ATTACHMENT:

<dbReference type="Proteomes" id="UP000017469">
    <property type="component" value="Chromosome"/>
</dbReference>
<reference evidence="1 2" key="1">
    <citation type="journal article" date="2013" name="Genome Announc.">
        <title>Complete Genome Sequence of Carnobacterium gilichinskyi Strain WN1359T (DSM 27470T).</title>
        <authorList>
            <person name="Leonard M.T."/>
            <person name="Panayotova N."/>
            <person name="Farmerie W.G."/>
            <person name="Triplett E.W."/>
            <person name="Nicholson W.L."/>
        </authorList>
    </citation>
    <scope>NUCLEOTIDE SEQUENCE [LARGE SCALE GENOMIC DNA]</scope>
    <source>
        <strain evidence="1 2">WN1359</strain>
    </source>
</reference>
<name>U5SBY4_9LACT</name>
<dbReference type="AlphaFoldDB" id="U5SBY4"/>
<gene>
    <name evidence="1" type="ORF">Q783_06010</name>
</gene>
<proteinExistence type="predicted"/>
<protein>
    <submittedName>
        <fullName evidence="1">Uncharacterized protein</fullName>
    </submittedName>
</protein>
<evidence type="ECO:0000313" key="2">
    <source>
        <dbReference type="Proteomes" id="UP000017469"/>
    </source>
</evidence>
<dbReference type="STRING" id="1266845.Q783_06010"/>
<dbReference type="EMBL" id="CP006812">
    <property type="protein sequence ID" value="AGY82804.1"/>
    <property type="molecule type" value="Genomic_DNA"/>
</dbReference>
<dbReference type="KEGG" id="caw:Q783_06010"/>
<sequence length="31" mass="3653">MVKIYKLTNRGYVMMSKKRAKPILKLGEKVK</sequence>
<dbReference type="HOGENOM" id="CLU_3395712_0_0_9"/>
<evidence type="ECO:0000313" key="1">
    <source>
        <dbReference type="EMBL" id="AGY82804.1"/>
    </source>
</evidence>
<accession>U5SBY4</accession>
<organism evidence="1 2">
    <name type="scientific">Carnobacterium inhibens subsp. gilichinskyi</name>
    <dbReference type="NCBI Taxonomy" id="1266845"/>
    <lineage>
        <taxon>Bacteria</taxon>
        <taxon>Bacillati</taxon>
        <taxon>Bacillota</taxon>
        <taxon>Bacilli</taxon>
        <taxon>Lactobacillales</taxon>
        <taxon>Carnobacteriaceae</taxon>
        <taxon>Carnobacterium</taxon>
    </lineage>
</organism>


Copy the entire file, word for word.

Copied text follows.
<dbReference type="Proteomes" id="UP000017469">
    <property type="component" value="Chromosome"/>
</dbReference>
<reference evidence="1 2" key="1">
    <citation type="journal article" date="2013" name="Genome Announc.">
        <title>Complete Genome Sequence of Carnobacterium gilichinskyi Strain WN1359T (DSM 27470T).</title>
        <authorList>
            <person name="Leonard M.T."/>
            <person name="Panayotova N."/>
            <person name="Farmerie W.G."/>
            <person name="Triplett E.W."/>
            <person name="Nicholson W.L."/>
        </authorList>
    </citation>
    <scope>NUCLEOTIDE SEQUENCE [LARGE SCALE GENOMIC DNA]</scope>
    <source>
        <strain evidence="1 2">WN1359</strain>
    </source>
</reference>
<name>U5SBY4_9LACT</name>
<dbReference type="AlphaFoldDB" id="U5SBY4"/>
<gene>
    <name evidence="1" type="ORF">Q783_06010</name>
</gene>
<proteinExistence type="predicted"/>
<protein>
    <submittedName>
        <fullName evidence="1">Uncharacterized protein</fullName>
    </submittedName>
</protein>
<evidence type="ECO:0000313" key="2">
    <source>
        <dbReference type="Proteomes" id="UP000017469"/>
    </source>
</evidence>
<dbReference type="STRING" id="1266845.Q783_06010"/>
<dbReference type="EMBL" id="CP006812">
    <property type="protein sequence ID" value="AGY82804.1"/>
    <property type="molecule type" value="Genomic_DNA"/>
</dbReference>
<dbReference type="KEGG" id="caw:Q783_06010"/>
<sequence length="31" mass="3653">MVKIYKLTNRGYVMMSKKRAKPILKLGEKVK</sequence>
<dbReference type="HOGENOM" id="CLU_3395712_0_0_9"/>
<evidence type="ECO:0000313" key="1">
    <source>
        <dbReference type="EMBL" id="AGY82804.1"/>
    </source>
</evidence>
<accession>U5SBY4</accession>
<organism evidence="1 2">
    <name type="scientific">Carnobacterium inhibens subsp. gilichinskyi</name>
    <dbReference type="NCBI Taxonomy" id="1266845"/>
    <lineage>
        <taxon>Bacteria</taxon>
        <taxon>Bacillati</taxon>
        <taxon>Bacillota</taxon>
        <taxon>Bacilli</taxon>
        <taxon>Lactobacillales</taxon>
        <taxon>Carnobacteriaceae</taxon>
        <taxon>Carnobacterium</taxon>
    </lineage>
</organism>